Once the software testing phase ends, no bugs or errors are left in the system, and the majority of the code is written; then, the sixth phase starts. The objective of this phase is to make the software functionality in a live environment. Additionally, this phase involves the actual installation of the newly-developed system.
The deployment comes when the product is fully tested. The team may provide training to the real-time users to finish the post-deployment review in this phase.
In this phase, managers are responsible for reviewing the deliverables and checking the deployment status, whereas PM’s are responsible for the successful execution of software deployment.
7. Operations and Maintenance
The final phase involves maintenance and regular required updates. End-users can help fine-tune the system if they wish, boost performance, add new capabilities, or additional requirements.
Now, you know about the phases of SDLC. Let’s move to the models of SDLC to find out which one suits your project best.
Models of SDLC
Generally, SDLC models are the tools that you can use to deliver your software project better. To decide which one is suitable for the project context, you should know and understand each of them.
Agile. The approach is about releasing the cycles, featuring small changes from the previous release. At each iteration, the product is tested. The Agile model helps teams to identify small issues in projects before they turn into big problems.
Pros of Agile: Cons of Agile: flexibility; hard to predict; the product quickly gets to the market; the final product isn’t released at one go; efficient team communication. documentation is left behind.
Many teams apply an Agile framework known as Scrum to structure complex development projects. Scrum teams work in “sprints,” which usually last two to four weeks to complete assigned tasks.
Lean. The Lean process means working on one assigned task at a time, so there are no multitasking chances. With the Lean model, the project teams can drop unnecessary meetings and reduce documentation.
Pros of Lean: Cons of Lean: efficient management of processes; a lack of time; a smart way of working; a lack of strategy; more focus and value for customers. high implementation cost.
Waterfall. This model is considered to be the oldest of the structured SDLC methodologies. The waterfall is a very straightforward approach: finish one stage, then move on to the next. Each step is based on information from the previous step and has its project plan.
Pros of Waterfall: Cons of Waterfall: no financial surprises; difficult definition of needs; the outcome is clear; a lack of flexibility; you get what you plan; long delivery time. timescales are kept.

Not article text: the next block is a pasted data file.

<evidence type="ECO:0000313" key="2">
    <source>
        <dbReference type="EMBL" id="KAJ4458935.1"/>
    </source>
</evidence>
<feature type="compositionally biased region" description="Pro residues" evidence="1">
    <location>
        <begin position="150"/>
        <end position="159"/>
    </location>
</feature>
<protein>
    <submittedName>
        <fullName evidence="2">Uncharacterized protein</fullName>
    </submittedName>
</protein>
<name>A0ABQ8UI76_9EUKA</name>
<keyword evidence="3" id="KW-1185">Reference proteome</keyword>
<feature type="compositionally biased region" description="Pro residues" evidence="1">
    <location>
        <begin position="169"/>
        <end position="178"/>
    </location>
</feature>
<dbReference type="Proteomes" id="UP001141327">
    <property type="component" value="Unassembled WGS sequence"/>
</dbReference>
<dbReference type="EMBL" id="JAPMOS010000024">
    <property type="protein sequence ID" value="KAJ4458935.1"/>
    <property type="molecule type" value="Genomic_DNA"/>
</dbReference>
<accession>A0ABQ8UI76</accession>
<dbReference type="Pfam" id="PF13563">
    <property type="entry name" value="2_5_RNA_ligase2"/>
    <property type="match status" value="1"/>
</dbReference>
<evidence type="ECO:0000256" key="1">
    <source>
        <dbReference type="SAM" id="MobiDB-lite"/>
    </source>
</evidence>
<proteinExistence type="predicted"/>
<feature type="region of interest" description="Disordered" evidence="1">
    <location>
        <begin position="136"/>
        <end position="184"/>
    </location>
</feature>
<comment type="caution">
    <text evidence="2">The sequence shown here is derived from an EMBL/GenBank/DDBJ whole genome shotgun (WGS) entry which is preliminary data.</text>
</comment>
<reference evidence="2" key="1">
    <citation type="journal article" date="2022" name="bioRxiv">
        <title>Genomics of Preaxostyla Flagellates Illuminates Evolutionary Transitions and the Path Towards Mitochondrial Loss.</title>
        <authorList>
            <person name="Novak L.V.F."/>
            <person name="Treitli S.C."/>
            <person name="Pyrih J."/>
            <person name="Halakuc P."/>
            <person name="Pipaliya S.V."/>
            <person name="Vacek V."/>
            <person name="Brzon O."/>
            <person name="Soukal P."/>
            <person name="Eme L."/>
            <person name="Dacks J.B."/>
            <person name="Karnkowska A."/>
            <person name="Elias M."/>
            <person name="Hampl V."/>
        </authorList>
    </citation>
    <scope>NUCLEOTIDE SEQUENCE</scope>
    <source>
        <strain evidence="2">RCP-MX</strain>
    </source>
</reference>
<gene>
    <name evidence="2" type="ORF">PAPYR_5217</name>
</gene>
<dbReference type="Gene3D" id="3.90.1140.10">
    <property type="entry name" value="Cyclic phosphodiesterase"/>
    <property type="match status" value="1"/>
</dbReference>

Iterative. According to this model, a new version of the software is produced with each phase or iteration. The team repeats the iteration until the complete system is ready.
Pros of Iterative: Cons of Iterative: quick project launch; no fixed budgets or deadlines; risk reduction; possible problems with architecture. regular release of new versions; efficient feedback from customers.
Spiral. It is one of the most flexible SDLC methodologies. The Spiral model is typically used for large projects. The Spiral has something in common with the Iterative model with its repetition. In particular, the project passes through 4 phases (planning, risk analysis, engineering, and evaluation) over and over in a “spiral” until completed.
Pros of Spiral: Cons of Spiral: suitable for large-scale products; can be expensive to implement; easy and effective monitoring; not ideal for small projects; focus on documentation control. success may depend on risk analysis.
DevOps. This methodology is a newcomer to the SDLC scene. Developers and Operations teams work together closely. Discipline, continuous feedback, process improvement, and automation of development processes are hallmarks of the DevOps model.
Pros of DevOps: Cons of DevOps: better workflow management; difficulties with integration; reliable releases; lack of automated testing; quick bug fixing. relatively high costs.
Each approach varies in some ways from the others, but they have a common purpose: to help development teams to deliver high-quality software quickly and cost-effectively.
Some Final Thoughts
In this article, we’ve tried to provide you with a comprehensive guide to the SDLC stages and models. Adherence to a suitable life cycle is essential for the successful completion of the project.
Choosing the right SDLC methodology for developing any kind of software is very important. For instance, in Cadabra Studio, we use Agile software development, and there are many reasons for that. If you make the wrong choice, the entire process will step back or even make it an irrecoverable project.
However, we prefer to use documentation and control the process on all the development stages. Therefore, if you need a consultation about the SDLC stages, models, or other related stuff, don’t hesitate to contact us! We are always eager to help.